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The Testing Conundrum

Can teacher quality be assessed through student outcomes?

Recent research supports a direct link between teacher quality and student learning. At the same time, it is argued that the current teacher evaluation systems are not working. Under current teacher evaluations, most teachers are rated as exceptional. Yet students perform far below the exceptional level on state, national and international assessments. Although numerous factors contribute to student performance, there appears to be a disconnect between teacher ratings and student performance. Precisely which elements of teaching lead to improved student learning and how to measure those elements remains unclear.


The words above were written by Sarah Melvoin Bridich for her dissertation at the University of Denver in 2013. The focus of her graduate study was Colorado’s Senate Bill 10-191, an education mandate which “aimed to improve student learning by overhauling the teacher and principal evaluation system and eradicating teacher tenure”. What the Colorado legislators failed to understand is that by focusing on teachers and principals while ignoring those on the other side of the coin (students), they created a system that invites fraud.

This "disconnect between teacher ratings and student performance" has sparked knee-jerk responses by lawmakers across the country. In Colorado, the legislature decided that incorporating these four elements into educator evaluations would bring a sorely-needed 'performance-based' aspect to them:

  • annual teacher and principal evaluation

  • collection of student growth data

  • collective responsibility

  • school improvement plan


School districts across Colorado scrambled in 2011 and 2012 to rewrite their teacher evaluation systems. All the public knew (or thought they knew) was that now, finally, teachers would be evaluated according to their performance, and nothing else.

This sentiment could not be farther from the truth. In my book, Chaos in our schools, I share the details of my district's new plan, rolled out in 2013. It created a mostly two-pronged approach: the principal's ratings on performance (50%) and the teacher's own student growth data (15% in 2013; 30% by 2018).

The results of student testing in any one school, across grade levels, were now applied to all teachers equally as 20% of their eval. This fulfilled the idea of "collective responsibility", something the power structure thought would encourage teachers to work together for the good of all students.

The "school improvement plan" portion was both created and assessed by the principal, for his own school. When it was introduced to the faculty in 2013, it was without any specifics as to what went into it, but it counted for 15% of our evaluation.


A teacher's Annual Evaluation, the only part of the new mandate that mirrored evaluations prior to 2013, has always been assessed by one person (the principal), from his subjective interpretation of a list of Quality Indicators regarding a teacher's performance:


Professional Preparation a) Demonstrates accurate, up-to-date knowledge of subject matter. b) Demonstrates knowledge of how to integrate subject matter and literacy across content areas. c) Implements research-based best practices in instruction. d) Develops lesson plans incorporating effective lesson design. e) Plans and implements district-adopted curriculum through alignment of resources and assessments. f) Aligns content within course and with previous and succeeding grades/courses.

Professional Practices a) Communicates to students expectations for learning. b) Models and facilitates higher-level thinking, problem-solving, creativity, and flexibility. c) Adapts instruction to meet the instructional needs of all students. d) Administers all building, District, and State assessments with fidelity. e) Uses a variety of assessments to make instructional decisions. f) Explicitly communicates criteria for student success. g) Develops a safe and welcoming learning environment. h) Collaboratively develops, models, and communicates clear expectations for student behavior within a learning environment. i) Develops and carries out appropriate consequences in the classroom.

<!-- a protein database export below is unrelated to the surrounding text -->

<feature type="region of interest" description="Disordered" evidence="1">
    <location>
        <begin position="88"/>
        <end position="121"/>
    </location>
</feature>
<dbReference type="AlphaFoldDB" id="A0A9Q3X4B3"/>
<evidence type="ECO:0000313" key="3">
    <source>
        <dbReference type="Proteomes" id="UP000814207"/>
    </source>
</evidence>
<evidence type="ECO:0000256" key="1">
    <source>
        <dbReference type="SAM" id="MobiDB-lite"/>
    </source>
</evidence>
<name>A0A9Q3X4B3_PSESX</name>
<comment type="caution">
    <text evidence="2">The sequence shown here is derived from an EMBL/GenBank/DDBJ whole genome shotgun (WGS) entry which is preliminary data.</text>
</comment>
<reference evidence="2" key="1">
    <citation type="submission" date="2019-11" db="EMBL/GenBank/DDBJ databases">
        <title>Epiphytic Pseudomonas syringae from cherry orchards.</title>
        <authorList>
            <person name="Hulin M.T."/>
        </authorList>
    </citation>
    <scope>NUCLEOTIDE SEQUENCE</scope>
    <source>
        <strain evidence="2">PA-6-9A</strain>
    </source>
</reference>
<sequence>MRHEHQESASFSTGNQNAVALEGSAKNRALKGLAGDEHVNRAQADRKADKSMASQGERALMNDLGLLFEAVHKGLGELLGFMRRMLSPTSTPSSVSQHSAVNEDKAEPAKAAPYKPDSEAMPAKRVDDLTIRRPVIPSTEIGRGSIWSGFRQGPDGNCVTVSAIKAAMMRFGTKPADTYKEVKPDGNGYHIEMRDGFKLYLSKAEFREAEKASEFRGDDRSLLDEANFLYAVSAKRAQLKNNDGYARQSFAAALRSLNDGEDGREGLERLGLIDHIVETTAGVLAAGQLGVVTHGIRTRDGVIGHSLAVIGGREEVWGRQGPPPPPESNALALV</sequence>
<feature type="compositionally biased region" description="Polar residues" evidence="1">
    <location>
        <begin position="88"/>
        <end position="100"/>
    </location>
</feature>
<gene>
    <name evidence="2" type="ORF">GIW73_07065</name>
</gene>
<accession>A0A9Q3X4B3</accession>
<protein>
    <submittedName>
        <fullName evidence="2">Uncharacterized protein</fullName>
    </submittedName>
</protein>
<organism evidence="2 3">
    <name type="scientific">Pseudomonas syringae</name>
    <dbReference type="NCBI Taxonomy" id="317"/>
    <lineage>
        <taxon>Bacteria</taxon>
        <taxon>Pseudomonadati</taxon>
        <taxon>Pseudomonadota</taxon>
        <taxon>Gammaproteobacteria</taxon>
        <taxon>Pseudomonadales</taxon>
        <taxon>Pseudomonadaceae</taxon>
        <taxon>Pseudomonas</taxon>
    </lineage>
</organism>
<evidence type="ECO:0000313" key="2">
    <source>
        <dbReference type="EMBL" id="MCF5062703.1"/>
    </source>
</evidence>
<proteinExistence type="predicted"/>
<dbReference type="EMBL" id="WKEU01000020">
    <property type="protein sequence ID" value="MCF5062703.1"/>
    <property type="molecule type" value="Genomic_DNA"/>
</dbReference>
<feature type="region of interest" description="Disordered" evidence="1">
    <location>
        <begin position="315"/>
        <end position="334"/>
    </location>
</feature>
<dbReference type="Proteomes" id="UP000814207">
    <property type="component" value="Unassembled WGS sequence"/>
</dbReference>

Professional Responsibilities a) Participates in professional learning opportunities and applies what is learned. b) Establishes and maintains professional communication, which is clear, responsible, and respectful. c) Establishes and maintains meaningful two-way communication in a timely manner with students and guardians. d) Collaborates to accomplish team, school, and district goals and practices. e) Maintains up-to-date records of student progress according to District policy and school norms.


How can any principal know all this about any one of his teachers? The short answer is, he can’t. But he can pretend to, writing up narratives that either praise the teacher or ding her for incompetence. Every bit of the report-out of these indicators is subjective; it follows, then, that a teacher’s rating depends in large part on her favorable standing with the principal, which takes us back to an earlier statement by Bridich:

Under current teacher evaluations, most teachers are rated as exceptional.

We can probably add that “this is most likely because it is easy to rate someone you like as exceptional”. Most teachers hired and retained by a principal are probably also liked and valued by him or her.

Those outside education but with a front-row seat to its ineffectiveness had a hard time wrapping their head around this, the idea that teachers could be rated excellent by their principal even with mediocre student performance. The entire teacher evaluation system, they reasoned, was no more than a façade, with all participants going through the motions of a choreographed dance, but without any real repercussions for missteps. This is actually true, by the way, as I explain in my book. Prior to 2013, most of us teachers went through the motions of our evaluations as if on autopilot, as did our principals. It was a necessary annoyance in order to have the job we loved, but it meant very little to our careers.


So now we come to testing: can it be used to rate teachers accurately?

Since No Child Left Behind (2001) the power structure has felt a need to tie teacher performance to student outcome. Rating teachers on their students' test results might seem an obvious protocol, but that avenue had been stymied by the unions for years. (This might be the only area of union interference in education that I agree with.)